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Make your meals mythic with pomegranate seeds

A pomegranate is like a jewelry box. Open it up and you'll see clusters of very juicy garnet seeds encased in a smooth off-white pulp. The seeds burst in your mouth, offering tiny pops of an intense, slightly tannic juice. Soon, your fingers and teeth -- even the front of your shirt -- will be stained with burgundy drops.

A Greek myth links pomegranate seeds to Persephone, daughter of the harvest goddess Demeter, and to the explanation for winter, says Alan Davidson in "The Oxford Companion to Food." Hades kidnapped Persephone and Zeus demanded she be returned to her mother. Meanwhile, Demeter mourned Persephone's abscence by stopping plants from flourishing. While she was in the underworld, Persephone refused to eat, but did take some seeds of the underworld's red fruit. She coughed up all but six seeds, and once she was freed, she had to return to the underworld and stay a month for each seed. During that time, plants bore no fruit and the world became winter.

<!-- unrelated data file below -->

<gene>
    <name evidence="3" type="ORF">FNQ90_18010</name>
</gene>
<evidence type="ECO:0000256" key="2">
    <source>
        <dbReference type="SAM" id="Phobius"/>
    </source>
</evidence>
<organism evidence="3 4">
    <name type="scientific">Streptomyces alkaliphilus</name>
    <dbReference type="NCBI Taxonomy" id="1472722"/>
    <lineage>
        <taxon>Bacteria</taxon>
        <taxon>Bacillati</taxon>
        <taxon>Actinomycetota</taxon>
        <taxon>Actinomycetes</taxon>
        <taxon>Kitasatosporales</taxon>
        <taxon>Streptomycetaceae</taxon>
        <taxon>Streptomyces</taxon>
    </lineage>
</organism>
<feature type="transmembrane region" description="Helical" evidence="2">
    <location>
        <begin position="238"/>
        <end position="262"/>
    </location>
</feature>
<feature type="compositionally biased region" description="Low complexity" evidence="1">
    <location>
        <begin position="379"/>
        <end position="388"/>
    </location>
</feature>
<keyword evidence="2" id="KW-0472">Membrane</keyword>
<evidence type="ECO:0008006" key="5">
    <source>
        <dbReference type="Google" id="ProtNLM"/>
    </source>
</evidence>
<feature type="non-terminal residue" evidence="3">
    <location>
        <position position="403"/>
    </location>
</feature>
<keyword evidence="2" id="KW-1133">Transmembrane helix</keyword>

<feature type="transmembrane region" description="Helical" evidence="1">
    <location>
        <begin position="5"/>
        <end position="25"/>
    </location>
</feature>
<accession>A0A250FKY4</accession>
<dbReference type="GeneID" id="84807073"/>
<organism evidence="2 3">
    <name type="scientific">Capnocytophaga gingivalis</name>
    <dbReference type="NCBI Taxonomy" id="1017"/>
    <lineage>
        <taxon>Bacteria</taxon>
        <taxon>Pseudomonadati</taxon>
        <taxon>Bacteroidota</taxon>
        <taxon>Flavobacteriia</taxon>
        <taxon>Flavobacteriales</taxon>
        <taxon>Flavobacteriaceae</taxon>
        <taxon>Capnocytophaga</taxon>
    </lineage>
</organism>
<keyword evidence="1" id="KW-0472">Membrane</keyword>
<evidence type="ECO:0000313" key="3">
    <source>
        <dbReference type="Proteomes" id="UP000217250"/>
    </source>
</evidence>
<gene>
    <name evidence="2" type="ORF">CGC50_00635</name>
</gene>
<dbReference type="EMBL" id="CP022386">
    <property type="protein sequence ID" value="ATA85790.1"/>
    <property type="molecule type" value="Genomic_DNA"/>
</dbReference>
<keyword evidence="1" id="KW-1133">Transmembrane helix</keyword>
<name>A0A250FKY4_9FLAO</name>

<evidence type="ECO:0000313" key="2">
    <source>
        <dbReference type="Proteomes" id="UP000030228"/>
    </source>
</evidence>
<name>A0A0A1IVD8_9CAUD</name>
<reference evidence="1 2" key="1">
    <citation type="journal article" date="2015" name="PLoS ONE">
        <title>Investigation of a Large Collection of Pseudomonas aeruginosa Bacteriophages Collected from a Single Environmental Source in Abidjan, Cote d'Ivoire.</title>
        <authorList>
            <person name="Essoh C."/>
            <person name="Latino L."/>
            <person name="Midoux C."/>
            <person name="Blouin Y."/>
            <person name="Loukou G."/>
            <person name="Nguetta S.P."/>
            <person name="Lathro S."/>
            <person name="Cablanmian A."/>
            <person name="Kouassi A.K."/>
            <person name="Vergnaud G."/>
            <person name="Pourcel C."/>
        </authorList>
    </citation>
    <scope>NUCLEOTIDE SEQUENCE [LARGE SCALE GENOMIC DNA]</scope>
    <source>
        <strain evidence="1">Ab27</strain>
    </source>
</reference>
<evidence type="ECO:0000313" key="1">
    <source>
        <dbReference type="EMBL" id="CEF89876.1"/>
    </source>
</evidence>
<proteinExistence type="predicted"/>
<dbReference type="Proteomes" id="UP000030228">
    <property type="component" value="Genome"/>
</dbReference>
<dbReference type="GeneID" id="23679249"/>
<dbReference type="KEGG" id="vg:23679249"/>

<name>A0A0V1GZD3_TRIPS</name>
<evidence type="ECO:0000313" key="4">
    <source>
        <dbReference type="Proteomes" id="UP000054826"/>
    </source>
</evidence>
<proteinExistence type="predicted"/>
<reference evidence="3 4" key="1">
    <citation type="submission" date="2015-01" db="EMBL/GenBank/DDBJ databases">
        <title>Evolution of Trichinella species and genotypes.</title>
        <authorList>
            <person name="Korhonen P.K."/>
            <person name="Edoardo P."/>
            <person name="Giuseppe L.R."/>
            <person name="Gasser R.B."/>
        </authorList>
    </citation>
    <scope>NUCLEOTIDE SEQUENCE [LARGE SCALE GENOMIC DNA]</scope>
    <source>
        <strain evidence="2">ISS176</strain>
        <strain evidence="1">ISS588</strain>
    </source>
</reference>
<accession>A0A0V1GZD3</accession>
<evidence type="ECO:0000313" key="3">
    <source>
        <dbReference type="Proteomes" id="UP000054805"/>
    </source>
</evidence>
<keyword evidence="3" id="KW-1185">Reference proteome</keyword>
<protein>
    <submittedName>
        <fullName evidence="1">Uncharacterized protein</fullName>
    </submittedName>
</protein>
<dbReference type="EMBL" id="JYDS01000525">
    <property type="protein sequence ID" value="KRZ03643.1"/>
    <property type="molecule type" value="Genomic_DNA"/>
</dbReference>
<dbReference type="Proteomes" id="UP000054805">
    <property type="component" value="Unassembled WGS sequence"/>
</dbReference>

In this world, pomegranate season lasts until December. It began earlier this month with the harvest of a bigger, sweeter, and darker variety than had previously been available.

Pomegranates are a common ingredient in Middle Eastern cuisine: syrup and molasses are both made from a sour variety of the fruit, and pomegranate seeds add a tart flavor to sauces and spreads. Sprinkle the bright red dots on a simple bowl of hummus and you'll transform the dish. Or scatter them on green salads, couscous, steamed rice, broiled fish, or roast leg of lamb. In December, when oranges come into season, the vibrant pomegranate seeds are stunning on thick slices of navel oranges.

The only thing you can't do with the red jewels is wear them.

GALEN MOORE

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